This is our catalog of courses. We will occasionally adjust the course listing to reflect the addition of new courses and the retirement of others.
Join Dr. Russell in this study of Virgil’s Aeneid, a classic piece of literature that has influenced Western civilization for centuries. This epic poem presents ethical and moral dilemmas that we will address through the lens of our Catholic faith. As a bonus, studying the Aeneid will enhance your understanding of ancient Roman culture and mythology.
When we visit Washington, DC, the great buildings are not imitations of Greek, but of Roman architecture. Our country was founded not as a democracy, but as a Republic. George Washington was called “The Father of His Country.” Each of these three facts, and many more, are due to the enduring and world-wide influence of Virgil’s Aeneid.
In a Rome weakened by wealth and pleasure, then shattered by civil war, only to unite under an emperor, Virgil celebrated the subordination of individual ambition and pleasure to pietas—a triune duty to God, to the nation built under God’s will, and to the future of the family. Building on the brilliance of Homer’s Iliad and Odyssey, as well as Platonic philosophy, Virgil expanded the quest from the restoration of the family and one’s individual relation to God to the restoration of the whole nation and its relation to heavenly power. This was the original conception of our nation which our Founding Fathers honored in so many ways, and which we are in great peril as we now forget.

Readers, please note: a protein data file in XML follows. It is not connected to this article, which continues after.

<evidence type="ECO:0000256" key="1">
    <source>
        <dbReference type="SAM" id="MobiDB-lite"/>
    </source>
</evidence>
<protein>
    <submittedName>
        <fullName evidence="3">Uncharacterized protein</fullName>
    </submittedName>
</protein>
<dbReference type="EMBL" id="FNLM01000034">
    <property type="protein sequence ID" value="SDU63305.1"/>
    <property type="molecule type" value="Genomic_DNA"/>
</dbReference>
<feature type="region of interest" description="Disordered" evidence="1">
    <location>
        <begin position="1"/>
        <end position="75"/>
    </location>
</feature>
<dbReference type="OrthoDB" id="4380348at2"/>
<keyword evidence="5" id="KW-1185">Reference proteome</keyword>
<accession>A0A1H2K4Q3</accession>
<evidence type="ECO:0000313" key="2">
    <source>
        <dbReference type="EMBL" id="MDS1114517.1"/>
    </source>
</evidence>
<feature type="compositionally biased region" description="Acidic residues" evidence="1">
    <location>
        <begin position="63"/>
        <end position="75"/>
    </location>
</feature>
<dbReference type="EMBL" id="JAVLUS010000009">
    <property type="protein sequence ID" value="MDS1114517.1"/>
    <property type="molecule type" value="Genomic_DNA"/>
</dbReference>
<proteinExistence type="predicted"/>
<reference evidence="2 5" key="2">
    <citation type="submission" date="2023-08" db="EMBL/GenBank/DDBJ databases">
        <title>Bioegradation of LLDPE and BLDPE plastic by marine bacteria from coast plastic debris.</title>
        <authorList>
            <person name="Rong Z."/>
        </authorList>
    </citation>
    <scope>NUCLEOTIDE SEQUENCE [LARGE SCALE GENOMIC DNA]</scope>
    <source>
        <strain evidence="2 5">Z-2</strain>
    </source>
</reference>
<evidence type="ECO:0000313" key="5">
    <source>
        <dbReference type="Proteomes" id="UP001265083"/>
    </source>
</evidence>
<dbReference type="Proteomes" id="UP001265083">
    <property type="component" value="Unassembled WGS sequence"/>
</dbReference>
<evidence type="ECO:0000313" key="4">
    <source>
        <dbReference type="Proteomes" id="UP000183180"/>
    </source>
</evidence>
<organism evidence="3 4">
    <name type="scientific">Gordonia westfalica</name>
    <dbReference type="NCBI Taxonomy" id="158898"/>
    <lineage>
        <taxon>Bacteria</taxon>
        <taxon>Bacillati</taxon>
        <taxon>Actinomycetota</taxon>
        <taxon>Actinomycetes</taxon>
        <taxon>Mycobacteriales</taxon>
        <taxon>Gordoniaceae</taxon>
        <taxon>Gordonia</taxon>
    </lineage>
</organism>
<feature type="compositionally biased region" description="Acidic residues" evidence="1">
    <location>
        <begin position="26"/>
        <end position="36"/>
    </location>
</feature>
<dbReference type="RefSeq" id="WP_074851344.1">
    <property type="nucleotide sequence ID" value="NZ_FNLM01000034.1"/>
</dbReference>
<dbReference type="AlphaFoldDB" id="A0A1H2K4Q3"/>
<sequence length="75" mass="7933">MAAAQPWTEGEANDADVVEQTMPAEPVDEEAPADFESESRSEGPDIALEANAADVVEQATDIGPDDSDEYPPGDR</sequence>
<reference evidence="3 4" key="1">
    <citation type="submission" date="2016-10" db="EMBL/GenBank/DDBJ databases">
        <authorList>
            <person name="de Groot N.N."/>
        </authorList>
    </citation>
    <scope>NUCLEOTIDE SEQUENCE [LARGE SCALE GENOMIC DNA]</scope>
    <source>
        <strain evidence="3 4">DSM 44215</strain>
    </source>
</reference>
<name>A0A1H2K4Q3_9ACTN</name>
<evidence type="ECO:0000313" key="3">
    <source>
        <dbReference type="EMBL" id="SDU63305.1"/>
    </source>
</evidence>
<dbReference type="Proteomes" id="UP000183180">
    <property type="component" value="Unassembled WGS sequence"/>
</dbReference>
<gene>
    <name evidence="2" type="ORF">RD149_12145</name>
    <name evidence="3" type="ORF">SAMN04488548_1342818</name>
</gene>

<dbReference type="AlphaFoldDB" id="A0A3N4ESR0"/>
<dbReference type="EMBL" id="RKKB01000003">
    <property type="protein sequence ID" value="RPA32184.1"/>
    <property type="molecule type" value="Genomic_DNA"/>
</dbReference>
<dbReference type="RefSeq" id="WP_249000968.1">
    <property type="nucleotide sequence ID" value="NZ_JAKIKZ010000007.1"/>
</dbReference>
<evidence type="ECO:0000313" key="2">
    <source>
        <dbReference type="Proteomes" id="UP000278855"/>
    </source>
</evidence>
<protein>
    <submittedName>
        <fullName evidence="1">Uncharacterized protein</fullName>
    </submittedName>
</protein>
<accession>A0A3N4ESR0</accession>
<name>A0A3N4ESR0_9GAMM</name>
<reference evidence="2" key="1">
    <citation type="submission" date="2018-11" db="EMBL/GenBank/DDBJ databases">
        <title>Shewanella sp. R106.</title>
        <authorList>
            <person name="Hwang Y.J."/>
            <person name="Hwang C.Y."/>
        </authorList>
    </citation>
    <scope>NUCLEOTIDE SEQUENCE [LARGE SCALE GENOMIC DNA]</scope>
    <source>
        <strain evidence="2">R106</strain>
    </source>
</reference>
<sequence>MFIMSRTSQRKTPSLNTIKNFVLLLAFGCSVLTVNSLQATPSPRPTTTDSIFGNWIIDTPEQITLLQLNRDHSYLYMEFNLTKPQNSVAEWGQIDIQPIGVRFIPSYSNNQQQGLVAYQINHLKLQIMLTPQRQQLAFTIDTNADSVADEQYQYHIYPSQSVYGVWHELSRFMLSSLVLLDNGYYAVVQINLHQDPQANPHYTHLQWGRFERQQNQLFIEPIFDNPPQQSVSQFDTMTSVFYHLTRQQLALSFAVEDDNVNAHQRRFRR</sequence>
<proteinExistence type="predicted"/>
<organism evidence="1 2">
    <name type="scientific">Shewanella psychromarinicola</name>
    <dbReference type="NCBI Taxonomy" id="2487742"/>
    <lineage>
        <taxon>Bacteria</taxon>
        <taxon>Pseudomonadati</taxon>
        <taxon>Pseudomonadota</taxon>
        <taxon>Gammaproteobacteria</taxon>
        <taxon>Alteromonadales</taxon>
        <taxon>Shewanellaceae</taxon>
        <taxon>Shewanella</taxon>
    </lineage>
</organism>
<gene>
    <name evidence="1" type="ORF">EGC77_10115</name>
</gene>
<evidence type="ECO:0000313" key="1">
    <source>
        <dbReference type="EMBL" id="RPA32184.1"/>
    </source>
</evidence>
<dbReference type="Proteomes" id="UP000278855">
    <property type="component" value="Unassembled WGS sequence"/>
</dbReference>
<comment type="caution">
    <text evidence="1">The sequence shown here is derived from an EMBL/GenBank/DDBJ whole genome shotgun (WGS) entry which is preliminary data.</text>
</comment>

Dante, the greatest of all poets, chose Virgil as his heaven-sent fictional guide, not merely through Hell but Purgatory as well, signaling the seeds of vast Christian wisdom which he found.
Week 1: Why bother with Virgil? and Rome: From petty kings to world dominion.
Week 2: Aeneid Book I
Week 3: Aeneid, Book II
Week 4: Aeneid, Book III
Week 5: Aeneid, Book IV
Week 6: Aeneid, Book V
Week 7: Aeneid, Book VI
Week 8: Aeneid, Book VII
Week 9: Aeneid, Book VIII
Week 10: Aeneid, Book IX
Week 11: Aeneid, Book X
Week 12: Aeneid, Book XI
Week 13: Aeneid, Book XII
Course materials: Dr. Russell recommends Robert Fitzgerald’s translation of the Aeneid. You are free to use any translation you like, but you should have one with line numbers or it will be almost impossible to follow along with frequent references to the author’s words.
Homework: Approximately two hours of reading each week. Computer-graded quizzes will be available each week, as well as a Final.
Class dates: Tuesdays, January 16 to April 23, 2024 (No class Feb. 27 or March 26)
Starting time: 10:00 AM Eastern (9:00 Central, 8:00 Mountain, 7:00 Pacific)
Duration per class: 55 minutes